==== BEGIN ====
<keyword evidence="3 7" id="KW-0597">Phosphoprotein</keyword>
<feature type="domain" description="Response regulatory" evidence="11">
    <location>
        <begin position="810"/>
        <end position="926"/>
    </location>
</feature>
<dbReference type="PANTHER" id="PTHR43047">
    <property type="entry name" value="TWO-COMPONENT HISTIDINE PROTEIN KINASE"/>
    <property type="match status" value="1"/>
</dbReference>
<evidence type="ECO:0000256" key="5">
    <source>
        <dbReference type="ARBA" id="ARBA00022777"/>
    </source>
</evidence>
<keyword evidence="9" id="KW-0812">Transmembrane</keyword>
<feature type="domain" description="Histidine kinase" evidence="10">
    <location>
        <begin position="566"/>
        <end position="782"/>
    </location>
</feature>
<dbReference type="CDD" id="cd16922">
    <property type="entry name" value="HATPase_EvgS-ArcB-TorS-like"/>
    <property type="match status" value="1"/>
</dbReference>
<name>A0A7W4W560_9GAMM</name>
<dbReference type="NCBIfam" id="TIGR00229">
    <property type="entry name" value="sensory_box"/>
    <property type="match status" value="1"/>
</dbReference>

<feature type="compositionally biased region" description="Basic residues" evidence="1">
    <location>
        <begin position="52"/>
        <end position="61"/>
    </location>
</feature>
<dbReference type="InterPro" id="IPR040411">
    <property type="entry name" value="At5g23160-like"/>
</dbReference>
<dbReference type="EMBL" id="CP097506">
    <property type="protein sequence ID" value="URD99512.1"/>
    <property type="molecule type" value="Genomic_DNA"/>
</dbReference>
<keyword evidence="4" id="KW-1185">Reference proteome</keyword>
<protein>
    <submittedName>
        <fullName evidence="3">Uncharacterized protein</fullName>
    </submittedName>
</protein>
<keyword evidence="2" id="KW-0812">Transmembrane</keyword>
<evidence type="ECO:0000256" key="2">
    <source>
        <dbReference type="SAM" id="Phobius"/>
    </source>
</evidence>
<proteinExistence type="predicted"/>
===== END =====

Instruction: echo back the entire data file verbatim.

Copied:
<keyword evidence="3 7" id="KW-0597">Phosphoprotein</keyword>
<feature type="domain" description="Response regulatory" evidence="11">
    <location>
        <begin position="810"/>
        <end position="926"/>
    </location>
</feature>
<dbReference type="PANTHER" id="PTHR43047">
    <property type="entry name" value="TWO-COMPONENT HISTIDINE PROTEIN KINASE"/>
    <property type="match status" value="1"/>
</dbReference>
<evidence type="ECO:0000256" key="5">
    <source>
        <dbReference type="ARBA" id="ARBA00022777"/>
    </source>
</evidence>
<keyword evidence="9" id="KW-0812">Transmembrane</keyword>
<feature type="domain" description="Histidine kinase" evidence="10">
    <location>
        <begin position="566"/>
        <end position="782"/>
    </location>
</feature>
<dbReference type="CDD" id="cd16922">
    <property type="entry name" value="HATPase_EvgS-ArcB-TorS-like"/>
    <property type="match status" value="1"/>
</dbReference>
<name>A0A7W4W560_9GAMM</name>
<dbReference type="NCBIfam" id="TIGR00229">
    <property type="entry name" value="sensory_box"/>
    <property type="match status" value="1"/>
</dbReference>

<feature type="compositionally biased region" description="Basic residues" evidence="1">
    <location>
        <begin position="52"/>
        <end position="61"/>
    </location>
</feature>
<dbReference type="InterPro" id="IPR040411">
    <property type="entry name" value="At5g23160-like"/>
</dbReference>
<dbReference type="EMBL" id="CP097506">
    <property type="protein sequence ID" value="URD99512.1"/>
    <property type="molecule type" value="Genomic_DNA"/>
</dbReference>
<keyword evidence="4" id="KW-1185">Reference proteome</keyword>
<protein>
    <submittedName>
        <fullName evidence="3">Uncharacterized protein</fullName>
    </submittedName>
</protein>
<keyword evidence="2" id="KW-0812">Transmembrane</keyword>
<evidence type="ECO:0000256" key="2">
    <source>
        <dbReference type="SAM" id="Phobius"/>
    </source>
</evidence>
<proteinExistence type="predicted"/>